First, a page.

#

Primary Sarcomas of the Breast

Two cases of sarcoma were reported. Trucut biopsy was reported initially, one was reported as fibrosarcoma breast and the other as metaplastic carcinoma. This was followed by modified Radical mastectomy with axillary dissection in both cases.

The former a 30-year-old female presented with recurrent left breast lump. There was history of previous lumpectomy diagnosed as malignant phyllodes elsewhere. Positron emission tomography scan showed fluorodeoxyglucose avid enhancing solid mass lesion in retroareolar region. Mastectomy specimen showed two tumor masses measuring 6 and 7 cm with white firm to hard cut surface both ulcerating the skin. Histology showed spindle cells arranged in short, intersecting fascicles with alternating hypocellular areas. On IHC, tumor cells were CK & EMA(−), Vimentin(+), CD10(+), S100(+), CD34(−), Desmin(−), SMA(focal), c-Kit(−), p63(−), CD99(−), CD31(−), ER(−), PR(−), and Her 2 neu(−). All 14 lymph nodes were free from tumor. The final diagnosis was revised as MPNST, high grade, in view of histomorphology and IHC findings.

The latter, a 23-year-old female, presented with a left breast lump. Grossly, a tumor measuring 12 cm with firm gray white cut surface was noted. Radiology findings were not available in this case. Histology showed spindle cells arranged in loose intersecting fascicles with abundant eosinophilic cytoplasm and pleomorphic nuclei with nucleoli. Few cells had epithelioid appearance. On IHC, tumor cells were CK & EMA(−), Vimentin(+), CD10(+), SMA(+), S100(−), Desmin(−), Myogenin(−), CD 31(−), CD34(−), HMB 45(−), HMWCK(−), LMWCK(−), p63(−), and c-Kit(−). All 23 lymph nodes were free from tumor. The diagnosis offered was primary spindle cell sarcoma of the breast.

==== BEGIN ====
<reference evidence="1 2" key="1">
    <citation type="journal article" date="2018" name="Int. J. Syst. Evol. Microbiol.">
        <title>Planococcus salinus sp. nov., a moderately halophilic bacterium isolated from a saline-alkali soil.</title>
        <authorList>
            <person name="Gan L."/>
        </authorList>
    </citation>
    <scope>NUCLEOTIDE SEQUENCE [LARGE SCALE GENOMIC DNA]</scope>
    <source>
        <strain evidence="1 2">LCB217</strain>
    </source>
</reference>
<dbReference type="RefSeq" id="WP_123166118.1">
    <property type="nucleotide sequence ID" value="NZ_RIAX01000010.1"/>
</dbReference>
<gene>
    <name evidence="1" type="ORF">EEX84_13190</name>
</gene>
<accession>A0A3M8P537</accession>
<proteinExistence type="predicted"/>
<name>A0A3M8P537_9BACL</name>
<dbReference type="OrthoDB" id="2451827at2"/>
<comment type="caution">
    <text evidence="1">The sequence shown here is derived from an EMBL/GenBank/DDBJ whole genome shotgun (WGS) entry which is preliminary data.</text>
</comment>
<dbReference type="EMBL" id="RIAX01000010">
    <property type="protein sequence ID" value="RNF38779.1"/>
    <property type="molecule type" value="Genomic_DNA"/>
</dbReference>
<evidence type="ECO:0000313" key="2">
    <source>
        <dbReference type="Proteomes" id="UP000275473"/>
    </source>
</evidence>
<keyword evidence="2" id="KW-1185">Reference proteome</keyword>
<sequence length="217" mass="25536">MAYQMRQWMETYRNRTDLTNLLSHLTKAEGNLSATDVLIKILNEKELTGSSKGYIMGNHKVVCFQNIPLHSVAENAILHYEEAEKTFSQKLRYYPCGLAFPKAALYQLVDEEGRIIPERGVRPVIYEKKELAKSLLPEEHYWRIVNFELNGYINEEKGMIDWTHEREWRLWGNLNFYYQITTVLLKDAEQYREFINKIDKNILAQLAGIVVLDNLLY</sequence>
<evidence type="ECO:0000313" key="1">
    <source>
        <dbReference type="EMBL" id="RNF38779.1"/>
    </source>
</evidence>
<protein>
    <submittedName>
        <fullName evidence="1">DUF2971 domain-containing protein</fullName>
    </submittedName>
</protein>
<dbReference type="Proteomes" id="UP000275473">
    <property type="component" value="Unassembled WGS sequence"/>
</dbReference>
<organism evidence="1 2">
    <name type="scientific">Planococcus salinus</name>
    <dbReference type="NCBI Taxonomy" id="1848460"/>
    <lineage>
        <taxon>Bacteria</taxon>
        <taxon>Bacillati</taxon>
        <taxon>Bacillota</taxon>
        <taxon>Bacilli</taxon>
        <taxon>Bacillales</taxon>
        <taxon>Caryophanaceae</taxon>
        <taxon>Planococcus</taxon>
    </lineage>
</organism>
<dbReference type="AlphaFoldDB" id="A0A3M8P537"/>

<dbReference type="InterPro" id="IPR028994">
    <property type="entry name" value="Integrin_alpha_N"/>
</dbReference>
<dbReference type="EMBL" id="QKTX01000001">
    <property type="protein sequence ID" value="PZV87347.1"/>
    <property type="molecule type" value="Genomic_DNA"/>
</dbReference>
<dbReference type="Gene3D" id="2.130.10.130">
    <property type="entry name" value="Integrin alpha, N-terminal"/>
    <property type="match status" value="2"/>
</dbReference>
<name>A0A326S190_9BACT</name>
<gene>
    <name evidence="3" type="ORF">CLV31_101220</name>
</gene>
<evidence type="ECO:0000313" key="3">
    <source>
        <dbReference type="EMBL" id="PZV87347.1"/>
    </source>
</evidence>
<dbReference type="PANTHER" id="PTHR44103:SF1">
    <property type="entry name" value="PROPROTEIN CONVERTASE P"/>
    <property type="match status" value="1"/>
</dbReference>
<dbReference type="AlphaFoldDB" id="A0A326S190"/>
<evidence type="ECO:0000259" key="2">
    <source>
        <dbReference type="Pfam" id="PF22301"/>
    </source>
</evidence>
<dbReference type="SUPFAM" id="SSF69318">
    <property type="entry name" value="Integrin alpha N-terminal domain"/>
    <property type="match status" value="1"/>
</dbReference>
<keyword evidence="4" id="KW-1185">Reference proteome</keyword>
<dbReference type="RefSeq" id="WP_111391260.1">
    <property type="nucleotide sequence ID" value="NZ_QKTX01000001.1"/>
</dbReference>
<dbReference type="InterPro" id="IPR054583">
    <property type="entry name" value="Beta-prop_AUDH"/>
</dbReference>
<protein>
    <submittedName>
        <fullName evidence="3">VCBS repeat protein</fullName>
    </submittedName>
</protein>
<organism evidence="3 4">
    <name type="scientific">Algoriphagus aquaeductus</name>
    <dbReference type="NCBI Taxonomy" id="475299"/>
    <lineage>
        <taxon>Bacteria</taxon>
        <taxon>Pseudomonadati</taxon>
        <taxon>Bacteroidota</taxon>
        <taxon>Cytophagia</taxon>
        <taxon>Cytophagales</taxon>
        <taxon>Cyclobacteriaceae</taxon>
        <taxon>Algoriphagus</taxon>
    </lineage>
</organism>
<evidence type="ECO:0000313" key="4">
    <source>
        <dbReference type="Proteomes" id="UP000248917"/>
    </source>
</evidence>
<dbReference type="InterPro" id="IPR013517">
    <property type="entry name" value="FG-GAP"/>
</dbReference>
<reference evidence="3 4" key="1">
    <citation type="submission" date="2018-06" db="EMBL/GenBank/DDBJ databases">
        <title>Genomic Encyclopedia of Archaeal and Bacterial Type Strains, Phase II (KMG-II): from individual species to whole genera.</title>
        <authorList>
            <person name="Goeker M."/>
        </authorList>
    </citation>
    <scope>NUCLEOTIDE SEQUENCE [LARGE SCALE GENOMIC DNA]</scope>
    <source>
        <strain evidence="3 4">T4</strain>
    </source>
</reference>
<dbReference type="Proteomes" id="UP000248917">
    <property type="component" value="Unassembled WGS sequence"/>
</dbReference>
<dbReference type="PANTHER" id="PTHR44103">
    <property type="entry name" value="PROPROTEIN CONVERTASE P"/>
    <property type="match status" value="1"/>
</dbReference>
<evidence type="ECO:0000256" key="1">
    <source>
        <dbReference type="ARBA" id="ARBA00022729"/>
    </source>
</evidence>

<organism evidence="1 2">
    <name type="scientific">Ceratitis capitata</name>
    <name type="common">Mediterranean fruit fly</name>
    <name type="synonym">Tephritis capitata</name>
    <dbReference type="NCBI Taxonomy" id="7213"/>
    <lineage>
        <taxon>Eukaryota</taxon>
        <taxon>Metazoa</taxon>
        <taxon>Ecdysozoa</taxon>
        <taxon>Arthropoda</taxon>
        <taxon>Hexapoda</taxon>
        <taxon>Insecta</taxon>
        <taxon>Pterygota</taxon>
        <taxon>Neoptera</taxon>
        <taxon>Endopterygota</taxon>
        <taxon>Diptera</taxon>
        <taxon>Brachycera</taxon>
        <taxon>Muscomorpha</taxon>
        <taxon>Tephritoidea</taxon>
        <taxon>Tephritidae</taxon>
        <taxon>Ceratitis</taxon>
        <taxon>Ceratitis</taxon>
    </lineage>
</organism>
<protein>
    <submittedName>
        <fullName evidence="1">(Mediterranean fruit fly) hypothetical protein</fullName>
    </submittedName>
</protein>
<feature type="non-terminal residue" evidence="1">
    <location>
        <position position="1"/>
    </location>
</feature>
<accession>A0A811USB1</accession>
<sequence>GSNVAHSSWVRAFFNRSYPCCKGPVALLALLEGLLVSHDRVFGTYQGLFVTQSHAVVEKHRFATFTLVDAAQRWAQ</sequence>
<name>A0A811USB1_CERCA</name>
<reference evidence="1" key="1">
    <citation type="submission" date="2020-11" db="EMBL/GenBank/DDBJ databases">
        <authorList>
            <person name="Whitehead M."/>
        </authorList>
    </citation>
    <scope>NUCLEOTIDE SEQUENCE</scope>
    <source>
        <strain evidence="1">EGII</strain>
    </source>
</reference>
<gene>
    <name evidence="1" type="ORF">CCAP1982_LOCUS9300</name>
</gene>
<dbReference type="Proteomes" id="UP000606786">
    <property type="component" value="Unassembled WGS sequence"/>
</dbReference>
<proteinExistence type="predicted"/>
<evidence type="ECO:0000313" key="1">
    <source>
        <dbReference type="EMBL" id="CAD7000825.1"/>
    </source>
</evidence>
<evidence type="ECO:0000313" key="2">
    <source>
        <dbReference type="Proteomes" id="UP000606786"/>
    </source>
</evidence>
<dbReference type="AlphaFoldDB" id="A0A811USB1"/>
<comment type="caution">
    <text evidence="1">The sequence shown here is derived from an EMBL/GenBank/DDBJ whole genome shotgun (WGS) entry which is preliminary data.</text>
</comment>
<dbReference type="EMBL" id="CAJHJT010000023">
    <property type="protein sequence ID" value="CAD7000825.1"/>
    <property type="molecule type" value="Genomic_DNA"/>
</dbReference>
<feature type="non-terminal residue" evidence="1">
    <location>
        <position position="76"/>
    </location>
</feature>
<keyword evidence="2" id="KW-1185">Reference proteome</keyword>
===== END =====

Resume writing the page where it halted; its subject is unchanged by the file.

Both the cases showed extensive areas of necrosis and presence of tumor giant cells. p53, E-cadherin, and β-catenin were not expressed in either of these cases.


#

Benign Tumors

A lumpectomy specimen of a 62-year-old female with radiology findings of ill-defined high-density lesion and Breast Imaging Reporting and Data System (BIRADS) score V was received. Gross examination showed a tumor measuring 4 cm with gray white firm to hard cut surface. Histology showed proliferation of fibroblastic stromal elements admixed with dilated breast ducts, stromal hyperplasia with dense keloid like quality, and anastomosing pattern of slit like clefts lined by single layer of spindle cells simulating blood vessels. The final diagnosis was pseudoangiomatous stromal hyperplasia. Due to nonavailability of paraffin blocks, additional IHC was not performed.

A trucut biopsy from left breast in an 85-year-old male was received. Ultrasonography showed a 4 cm nodule in left breast, but BIRADS score was not mentioned. The 04 linear tissue cores with largest measuring 1.2 cm showed a spindle cell tumor disposed in relatively hypercellular fascicles and whorls along with inflammatory cells like mast cells, eosinophils, plasma cells, and lymphocytes on histology. Tumor cells were Vimentin(+), SMA(+), CD34(+), Desmin(+), S100(−), HMB45(−), and Mib 2%. It was diagnosed as myofibroblastoma. None of the additional IHC markers were expressed.